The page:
Half Dome P1K SPS / WSC

Wed, Jun 18, 2008

With: Ryan Burd

Etymology Story Photos / Slideshow Map Profile
previously climbed Fri, Apr 11, 2003
later climbed Fri, Jun 8, 2012

With three days to head to the hills, Ryan decided tackling Half Dome would be a neat idea. I was pretty sure he'd struggle trying to do it as a dayhike, but as an overnighter it should be within his growing abilities. We could backpack in to Little Yosemite Valley, then climb Half Dome the next day. When we stopped at the Wilderness office just inside Yosemite Park on SR120, I was dismayed to find all the permits for starting from the Valley unavailable for the next two days. The Glacier Point TH was also full. Mono Meadow was the only TH that was available, so I took a permit starting from there. As we got back in the car and continued driving towards Yosemite Valley, I had no intention of starting from Mono Meadow - it would add several unwelcomed miles to the hike and I couldn't see how it would make any difference if our destination was still going to be the same. I probably should have just driven to the Happy Isle TH and started from there, but I decided I would have less chance of a ranger encounter if I started from Glacier Point. So we drove the extra 45min or so up to the end of the road, parked, and started off shortly before noon.

It was warm at 7,000ft and with the fire from year's past having burned much of the hillside heading down to Illilouette Creek, there was little shade for us. Ryan, deciding not to bring a hat (Dad needed to allow him to learn a lesson here), got the worst of the sun. Luckily most of the trail is downhill, so it wasn't too bad. We found it very scenic, with fine views of Half Dome, Vernal and Nevada Falls, and as we got lower towards the creek there were good view spots for Illilouette Fall as well. We took a break in the shade just across the bridge, watching the many visitors come and go along this popular trail.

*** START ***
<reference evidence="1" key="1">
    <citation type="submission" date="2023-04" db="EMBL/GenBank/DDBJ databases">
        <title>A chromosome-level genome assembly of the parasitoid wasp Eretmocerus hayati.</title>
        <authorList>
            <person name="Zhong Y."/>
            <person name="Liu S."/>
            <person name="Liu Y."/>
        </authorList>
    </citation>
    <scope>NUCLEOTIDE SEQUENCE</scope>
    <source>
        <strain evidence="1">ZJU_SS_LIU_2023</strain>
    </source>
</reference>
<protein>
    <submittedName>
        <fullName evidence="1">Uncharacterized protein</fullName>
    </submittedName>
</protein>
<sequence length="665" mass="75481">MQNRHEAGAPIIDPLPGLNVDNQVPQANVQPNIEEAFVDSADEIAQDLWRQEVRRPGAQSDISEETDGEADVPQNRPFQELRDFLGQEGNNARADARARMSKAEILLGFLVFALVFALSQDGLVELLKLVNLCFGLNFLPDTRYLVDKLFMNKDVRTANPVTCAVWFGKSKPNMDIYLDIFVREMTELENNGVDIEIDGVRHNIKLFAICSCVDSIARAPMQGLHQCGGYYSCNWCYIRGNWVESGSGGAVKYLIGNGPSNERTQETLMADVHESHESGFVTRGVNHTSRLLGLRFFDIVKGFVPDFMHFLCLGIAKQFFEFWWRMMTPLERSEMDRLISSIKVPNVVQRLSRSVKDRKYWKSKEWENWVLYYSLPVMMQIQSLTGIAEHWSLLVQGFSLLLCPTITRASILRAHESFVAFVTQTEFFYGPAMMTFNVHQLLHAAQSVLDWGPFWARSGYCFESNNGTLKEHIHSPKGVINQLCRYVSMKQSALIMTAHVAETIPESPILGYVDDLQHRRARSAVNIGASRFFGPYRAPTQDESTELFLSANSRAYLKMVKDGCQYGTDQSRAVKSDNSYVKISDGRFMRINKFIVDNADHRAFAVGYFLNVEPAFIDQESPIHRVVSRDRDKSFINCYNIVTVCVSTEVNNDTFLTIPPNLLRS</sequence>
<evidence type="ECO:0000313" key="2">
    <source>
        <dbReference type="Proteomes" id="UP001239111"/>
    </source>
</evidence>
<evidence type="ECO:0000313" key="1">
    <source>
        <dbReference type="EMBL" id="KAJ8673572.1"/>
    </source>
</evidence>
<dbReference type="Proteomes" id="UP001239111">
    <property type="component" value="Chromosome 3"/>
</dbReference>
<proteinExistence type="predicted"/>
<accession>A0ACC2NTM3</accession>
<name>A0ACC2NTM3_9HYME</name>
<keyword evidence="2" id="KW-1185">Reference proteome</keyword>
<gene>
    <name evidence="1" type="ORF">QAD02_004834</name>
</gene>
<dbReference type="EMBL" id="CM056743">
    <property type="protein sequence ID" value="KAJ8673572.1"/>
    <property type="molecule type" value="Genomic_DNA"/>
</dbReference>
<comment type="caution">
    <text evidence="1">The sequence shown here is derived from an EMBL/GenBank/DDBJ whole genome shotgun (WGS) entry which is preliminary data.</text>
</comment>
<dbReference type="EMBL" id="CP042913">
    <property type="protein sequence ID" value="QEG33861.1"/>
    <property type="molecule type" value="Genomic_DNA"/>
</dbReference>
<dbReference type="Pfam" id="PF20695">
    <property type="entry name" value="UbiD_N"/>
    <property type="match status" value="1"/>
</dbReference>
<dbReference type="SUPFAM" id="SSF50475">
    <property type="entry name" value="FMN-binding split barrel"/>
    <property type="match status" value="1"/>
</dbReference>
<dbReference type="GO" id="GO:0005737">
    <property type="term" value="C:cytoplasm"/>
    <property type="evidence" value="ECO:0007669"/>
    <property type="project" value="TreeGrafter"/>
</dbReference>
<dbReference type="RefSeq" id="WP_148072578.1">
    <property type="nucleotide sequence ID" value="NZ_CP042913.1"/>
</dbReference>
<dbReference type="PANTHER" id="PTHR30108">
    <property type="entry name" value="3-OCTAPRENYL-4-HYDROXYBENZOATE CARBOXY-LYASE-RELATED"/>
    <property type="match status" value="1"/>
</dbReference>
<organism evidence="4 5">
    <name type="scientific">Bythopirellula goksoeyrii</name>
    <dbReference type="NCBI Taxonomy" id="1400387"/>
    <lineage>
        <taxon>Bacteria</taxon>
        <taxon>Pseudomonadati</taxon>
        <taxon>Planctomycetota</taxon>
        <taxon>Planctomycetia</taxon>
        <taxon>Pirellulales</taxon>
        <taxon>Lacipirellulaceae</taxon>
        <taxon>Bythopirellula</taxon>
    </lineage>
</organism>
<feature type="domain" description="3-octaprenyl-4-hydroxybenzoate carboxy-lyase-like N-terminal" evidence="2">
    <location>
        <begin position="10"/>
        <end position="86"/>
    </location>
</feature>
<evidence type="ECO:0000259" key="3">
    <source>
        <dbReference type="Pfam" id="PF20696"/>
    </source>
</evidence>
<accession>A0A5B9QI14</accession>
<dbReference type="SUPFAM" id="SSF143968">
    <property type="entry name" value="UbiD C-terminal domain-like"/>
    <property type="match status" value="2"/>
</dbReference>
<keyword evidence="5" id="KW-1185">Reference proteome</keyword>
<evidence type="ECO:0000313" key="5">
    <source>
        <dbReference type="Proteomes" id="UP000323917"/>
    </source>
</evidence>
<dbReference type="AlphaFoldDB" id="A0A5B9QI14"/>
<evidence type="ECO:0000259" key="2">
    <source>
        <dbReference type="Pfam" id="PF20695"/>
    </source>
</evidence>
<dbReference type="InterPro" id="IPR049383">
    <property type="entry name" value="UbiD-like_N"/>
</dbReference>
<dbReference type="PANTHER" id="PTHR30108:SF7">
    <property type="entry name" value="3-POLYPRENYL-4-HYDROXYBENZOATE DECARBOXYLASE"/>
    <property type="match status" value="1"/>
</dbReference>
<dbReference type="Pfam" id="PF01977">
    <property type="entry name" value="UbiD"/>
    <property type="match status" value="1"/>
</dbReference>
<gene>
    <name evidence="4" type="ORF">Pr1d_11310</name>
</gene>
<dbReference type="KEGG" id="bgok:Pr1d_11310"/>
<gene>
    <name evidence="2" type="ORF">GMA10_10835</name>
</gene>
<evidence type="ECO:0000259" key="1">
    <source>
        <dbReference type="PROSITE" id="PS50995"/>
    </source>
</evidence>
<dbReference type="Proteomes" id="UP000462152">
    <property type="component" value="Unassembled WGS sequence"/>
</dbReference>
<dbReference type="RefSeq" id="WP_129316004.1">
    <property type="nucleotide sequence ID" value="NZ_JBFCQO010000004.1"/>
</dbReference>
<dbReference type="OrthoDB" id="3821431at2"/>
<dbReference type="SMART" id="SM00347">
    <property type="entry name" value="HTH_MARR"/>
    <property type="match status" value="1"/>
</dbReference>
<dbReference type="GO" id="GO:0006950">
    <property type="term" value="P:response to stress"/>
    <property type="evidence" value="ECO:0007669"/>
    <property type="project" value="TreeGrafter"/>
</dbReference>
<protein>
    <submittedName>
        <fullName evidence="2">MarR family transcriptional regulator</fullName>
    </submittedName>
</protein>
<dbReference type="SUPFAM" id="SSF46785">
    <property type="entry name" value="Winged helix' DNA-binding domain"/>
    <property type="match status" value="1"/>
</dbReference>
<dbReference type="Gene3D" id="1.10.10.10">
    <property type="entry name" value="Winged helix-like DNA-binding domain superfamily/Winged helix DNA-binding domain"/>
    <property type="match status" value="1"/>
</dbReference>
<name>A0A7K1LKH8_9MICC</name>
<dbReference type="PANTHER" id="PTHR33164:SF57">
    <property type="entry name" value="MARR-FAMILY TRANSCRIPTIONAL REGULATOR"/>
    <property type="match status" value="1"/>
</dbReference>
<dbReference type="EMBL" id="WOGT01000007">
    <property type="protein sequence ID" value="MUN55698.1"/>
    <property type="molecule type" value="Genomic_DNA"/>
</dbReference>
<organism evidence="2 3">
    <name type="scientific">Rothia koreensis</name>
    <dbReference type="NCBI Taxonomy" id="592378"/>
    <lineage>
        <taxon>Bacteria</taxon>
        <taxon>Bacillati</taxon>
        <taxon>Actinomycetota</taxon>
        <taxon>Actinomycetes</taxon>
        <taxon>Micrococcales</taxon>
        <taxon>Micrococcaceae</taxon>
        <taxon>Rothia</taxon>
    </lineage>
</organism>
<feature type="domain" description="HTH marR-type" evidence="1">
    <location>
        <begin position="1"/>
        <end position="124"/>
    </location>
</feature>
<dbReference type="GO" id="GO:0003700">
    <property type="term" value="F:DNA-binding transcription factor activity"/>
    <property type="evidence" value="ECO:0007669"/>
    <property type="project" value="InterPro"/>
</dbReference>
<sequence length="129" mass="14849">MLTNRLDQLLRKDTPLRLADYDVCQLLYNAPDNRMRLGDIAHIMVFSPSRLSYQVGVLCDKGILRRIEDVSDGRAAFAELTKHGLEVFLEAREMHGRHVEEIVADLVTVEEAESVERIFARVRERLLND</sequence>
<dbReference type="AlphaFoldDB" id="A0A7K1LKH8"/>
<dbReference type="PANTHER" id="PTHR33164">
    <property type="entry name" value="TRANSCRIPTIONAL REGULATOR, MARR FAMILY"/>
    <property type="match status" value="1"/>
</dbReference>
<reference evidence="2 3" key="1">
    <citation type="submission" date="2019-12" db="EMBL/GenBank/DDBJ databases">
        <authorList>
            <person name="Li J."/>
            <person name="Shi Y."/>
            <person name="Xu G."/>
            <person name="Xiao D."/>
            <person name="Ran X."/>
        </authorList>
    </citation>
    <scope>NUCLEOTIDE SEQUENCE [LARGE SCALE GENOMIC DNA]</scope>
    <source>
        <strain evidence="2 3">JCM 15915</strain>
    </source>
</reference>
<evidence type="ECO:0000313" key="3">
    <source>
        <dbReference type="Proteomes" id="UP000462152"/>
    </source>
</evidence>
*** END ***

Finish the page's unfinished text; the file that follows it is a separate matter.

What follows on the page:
The next section was the only uphill, about a mile and half's worth, and it was about as much as Ryan could stand with the pack. To help him through the ordeal he would continually ask how much further, whether we were half way done, and any of a dozen other ways of asking "Are we there yet?" After patiently doing my best to answer these questions as calmly as I could for the first two dozen times, I asked him to imagine what it must be like for a Scoutmaster to take nine boys on their first hike (which he's slated to participate in the following month). His eyes lowered as he quietly said, "Pretty tough." I suggested he needed to learn that the inquiries weren't going to make the trail any shorter, and if he really wanted to impress the Scoutmaster he'd keep quiet during the hike, suck up whatever discomforts he's pressed with, and leave it to the other new scouts to drive the Scoutmaster crazy. This didn't exactly stop his questions, rather he spent more time trying to creatively ask the same thing in a more convoluted manner, in way of disguising his purpose. When we finally reached the highpoint of the trail more than an hour later, it was all downhill to the top of Nevada Fall and smooth going. There were tons of day visitors to the area, and Ryan later admitted feeling pretty good being the only kid wearing a backpack. We took another break here, Dad resting in the shade while Ryan scouted the banks of the Merced River in search of fish. None were spotted. It took us another half hour to skirt the SE side of Liberty Cap and make our way to Little Yosemite Valley.

A ranger stopped to chat with us as we arrived, and of course asked if we had a permit. He was a friendly, younger ranger, and I happily pulled the permit from my pants pocket. He looked at it briefly, commented, "Mono Meadow," then began to say it was OK if we stayed at Little Yosemite Valley because it wasn't very crowded today. Huh? It took only a few seconds to realize his misunderstanding, so I offered, "Mono Meadow is the trailhead, not the destination. See - it says here that we plan to camp at LYV." He still looked a little confused, which I took to mean he didn't know Mono Meadow was a TH. But it was all squared away and we were on our way to camp.